Understanding Vietnamese Culture

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Understanding healthcare for the Vietnamese culture Introduction

For this paper my sister is law’s family was asked a variety of open ended questions for each of Gordon's 11 functional health patterns.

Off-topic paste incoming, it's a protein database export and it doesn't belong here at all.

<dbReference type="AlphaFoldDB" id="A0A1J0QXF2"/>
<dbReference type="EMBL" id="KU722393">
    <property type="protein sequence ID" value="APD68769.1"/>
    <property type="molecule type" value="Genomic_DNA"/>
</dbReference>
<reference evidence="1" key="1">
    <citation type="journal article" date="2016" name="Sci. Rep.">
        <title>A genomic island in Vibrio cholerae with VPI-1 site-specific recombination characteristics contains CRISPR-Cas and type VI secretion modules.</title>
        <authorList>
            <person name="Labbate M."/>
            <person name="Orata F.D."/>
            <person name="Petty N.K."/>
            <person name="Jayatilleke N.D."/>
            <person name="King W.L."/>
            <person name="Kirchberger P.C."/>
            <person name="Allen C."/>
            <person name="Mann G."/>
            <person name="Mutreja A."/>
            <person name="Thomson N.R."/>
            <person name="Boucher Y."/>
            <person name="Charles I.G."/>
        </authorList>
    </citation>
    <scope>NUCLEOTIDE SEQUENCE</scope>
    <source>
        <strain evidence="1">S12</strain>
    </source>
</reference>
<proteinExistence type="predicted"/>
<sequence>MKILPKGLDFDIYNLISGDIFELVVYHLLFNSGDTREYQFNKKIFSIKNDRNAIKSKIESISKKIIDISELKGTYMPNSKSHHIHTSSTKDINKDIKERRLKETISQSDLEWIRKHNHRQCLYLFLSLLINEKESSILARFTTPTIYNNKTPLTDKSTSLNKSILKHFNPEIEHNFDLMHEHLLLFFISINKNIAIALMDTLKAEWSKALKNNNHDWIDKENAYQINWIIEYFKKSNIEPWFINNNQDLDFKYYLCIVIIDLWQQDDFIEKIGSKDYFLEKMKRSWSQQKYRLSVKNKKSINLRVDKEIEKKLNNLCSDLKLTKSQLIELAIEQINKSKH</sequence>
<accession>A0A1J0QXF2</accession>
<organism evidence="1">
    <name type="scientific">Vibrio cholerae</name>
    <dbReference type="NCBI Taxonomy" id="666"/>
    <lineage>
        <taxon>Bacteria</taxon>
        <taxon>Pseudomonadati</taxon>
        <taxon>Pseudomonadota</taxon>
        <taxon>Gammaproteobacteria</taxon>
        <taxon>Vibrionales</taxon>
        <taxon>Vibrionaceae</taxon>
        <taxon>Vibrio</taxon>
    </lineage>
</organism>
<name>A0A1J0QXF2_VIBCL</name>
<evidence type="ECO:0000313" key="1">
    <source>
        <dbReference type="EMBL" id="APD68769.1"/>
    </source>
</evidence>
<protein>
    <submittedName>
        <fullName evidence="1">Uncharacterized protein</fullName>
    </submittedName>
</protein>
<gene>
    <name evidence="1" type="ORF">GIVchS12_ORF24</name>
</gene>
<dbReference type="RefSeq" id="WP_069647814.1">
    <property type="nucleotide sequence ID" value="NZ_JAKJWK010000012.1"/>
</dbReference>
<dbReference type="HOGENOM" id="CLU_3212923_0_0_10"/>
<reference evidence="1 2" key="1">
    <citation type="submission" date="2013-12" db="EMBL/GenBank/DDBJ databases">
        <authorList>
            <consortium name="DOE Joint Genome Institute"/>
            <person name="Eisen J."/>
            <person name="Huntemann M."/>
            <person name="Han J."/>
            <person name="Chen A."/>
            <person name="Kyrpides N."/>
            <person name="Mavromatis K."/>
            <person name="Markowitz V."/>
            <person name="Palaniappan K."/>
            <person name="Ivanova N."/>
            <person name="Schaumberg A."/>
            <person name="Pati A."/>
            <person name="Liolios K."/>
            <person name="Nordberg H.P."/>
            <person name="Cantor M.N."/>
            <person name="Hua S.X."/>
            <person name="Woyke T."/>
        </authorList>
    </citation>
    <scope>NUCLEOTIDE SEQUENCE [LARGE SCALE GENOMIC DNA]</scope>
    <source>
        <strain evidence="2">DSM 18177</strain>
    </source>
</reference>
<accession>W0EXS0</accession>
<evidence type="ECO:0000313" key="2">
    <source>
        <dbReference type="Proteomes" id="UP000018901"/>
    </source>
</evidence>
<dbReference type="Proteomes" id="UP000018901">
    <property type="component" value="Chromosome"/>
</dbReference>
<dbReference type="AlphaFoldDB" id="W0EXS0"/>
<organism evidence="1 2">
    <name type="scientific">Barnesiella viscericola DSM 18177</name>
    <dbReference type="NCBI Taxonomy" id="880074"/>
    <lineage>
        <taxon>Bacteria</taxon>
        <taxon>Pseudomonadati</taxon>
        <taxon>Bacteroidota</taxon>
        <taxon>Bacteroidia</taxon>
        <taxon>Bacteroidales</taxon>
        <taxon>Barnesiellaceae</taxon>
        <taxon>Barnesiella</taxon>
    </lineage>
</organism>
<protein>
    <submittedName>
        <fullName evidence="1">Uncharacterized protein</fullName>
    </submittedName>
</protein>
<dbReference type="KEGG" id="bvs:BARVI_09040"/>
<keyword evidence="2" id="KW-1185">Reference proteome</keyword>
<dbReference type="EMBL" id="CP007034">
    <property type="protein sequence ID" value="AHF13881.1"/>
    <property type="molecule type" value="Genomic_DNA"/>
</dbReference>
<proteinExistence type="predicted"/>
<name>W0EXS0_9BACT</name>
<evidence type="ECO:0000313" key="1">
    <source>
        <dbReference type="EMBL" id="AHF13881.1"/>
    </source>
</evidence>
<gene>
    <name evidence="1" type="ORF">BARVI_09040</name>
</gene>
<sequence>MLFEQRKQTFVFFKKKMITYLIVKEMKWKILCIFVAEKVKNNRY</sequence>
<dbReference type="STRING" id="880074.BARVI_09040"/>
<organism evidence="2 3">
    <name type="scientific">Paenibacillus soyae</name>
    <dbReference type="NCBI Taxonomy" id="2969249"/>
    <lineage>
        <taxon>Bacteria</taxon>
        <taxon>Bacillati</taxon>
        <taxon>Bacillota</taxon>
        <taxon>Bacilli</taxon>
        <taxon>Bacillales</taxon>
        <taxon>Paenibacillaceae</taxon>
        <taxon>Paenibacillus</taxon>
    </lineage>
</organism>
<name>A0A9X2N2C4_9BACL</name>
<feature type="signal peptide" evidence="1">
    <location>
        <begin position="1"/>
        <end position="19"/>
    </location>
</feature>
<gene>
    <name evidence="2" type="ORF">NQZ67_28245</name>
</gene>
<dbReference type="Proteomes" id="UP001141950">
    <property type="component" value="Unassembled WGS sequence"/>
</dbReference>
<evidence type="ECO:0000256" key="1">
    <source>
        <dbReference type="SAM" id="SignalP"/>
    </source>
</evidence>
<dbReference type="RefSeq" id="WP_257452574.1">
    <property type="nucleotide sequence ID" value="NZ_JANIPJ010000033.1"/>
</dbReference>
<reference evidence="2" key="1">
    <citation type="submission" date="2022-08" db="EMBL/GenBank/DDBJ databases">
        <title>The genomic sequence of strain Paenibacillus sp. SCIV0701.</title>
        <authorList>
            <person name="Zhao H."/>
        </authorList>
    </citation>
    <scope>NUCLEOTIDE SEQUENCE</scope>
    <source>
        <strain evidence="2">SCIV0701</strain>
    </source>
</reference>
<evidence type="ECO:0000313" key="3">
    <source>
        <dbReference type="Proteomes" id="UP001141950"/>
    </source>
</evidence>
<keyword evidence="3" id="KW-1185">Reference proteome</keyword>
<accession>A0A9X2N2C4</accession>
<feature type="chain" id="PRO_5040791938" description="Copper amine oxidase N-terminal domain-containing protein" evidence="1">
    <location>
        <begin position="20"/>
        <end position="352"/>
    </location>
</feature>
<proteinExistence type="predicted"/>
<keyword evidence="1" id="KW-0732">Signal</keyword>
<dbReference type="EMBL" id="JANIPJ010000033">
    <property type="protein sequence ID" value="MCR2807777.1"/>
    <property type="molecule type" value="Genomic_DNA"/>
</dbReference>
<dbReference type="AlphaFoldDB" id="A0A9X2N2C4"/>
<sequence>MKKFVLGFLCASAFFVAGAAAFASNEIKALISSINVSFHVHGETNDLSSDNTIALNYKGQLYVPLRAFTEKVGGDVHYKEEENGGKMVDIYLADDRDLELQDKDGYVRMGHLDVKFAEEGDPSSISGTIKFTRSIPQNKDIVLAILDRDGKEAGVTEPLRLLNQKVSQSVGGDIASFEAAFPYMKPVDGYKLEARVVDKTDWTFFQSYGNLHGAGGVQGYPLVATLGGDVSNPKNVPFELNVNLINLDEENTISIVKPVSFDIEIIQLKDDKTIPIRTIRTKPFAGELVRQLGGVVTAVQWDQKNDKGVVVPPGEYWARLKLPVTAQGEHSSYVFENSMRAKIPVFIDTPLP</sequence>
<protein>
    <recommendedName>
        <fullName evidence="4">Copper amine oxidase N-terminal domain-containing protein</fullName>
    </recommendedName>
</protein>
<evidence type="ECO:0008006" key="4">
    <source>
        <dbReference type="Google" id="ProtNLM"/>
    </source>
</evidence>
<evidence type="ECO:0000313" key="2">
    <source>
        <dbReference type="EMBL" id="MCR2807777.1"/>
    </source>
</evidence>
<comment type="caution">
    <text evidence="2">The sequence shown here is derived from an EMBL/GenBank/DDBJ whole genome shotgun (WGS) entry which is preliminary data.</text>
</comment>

The Vietnamese culture has an impact on how Vietnamese regard healthcare. It is important to understand the Vietnamese beliefs on religion, family values and healthcare to better understand how to be culturally competent when giving nursing care. Fear of privacy and embarrassment plays a huge role in the Vietnamese women’s health. Vietnamese women rarely have annual health screenings for cervical, ovarian and breast cancer. They are very a very private culture and find these procedures an invasion of privacy and embarrassment. The main religion of the Vietnamese is Buddhism. Religion plays a role in how the Vietnamese view the healthcare system and the family system. Stanford School of Medicine explains, “Unlike American culture, Vietnamese culture values interdependence of an individual within the family and the group to promote harmony and order. There is less emphasis on individuality and more on social unity.” (Stanford School of Medicine, 2010). I asked Cynthia to tell me about religion in her family. She said religion plays an important role in regards to family. Cynthia’s family practices Buddhism and it is involved in their everyday life. She explains that every decision is made alongside Buddhism. Decisions are made with family input, this includes any healthcare decisions. The father is in charge of maintaining family traditions and values. He makes most decisions related to health. The Vietnamese teach their children to be respectful and obedient. The children have an obligation to support their parents as they age and because of this the elderly Vietnamese don’t live in nursing homes, but instead typically live with their oldest
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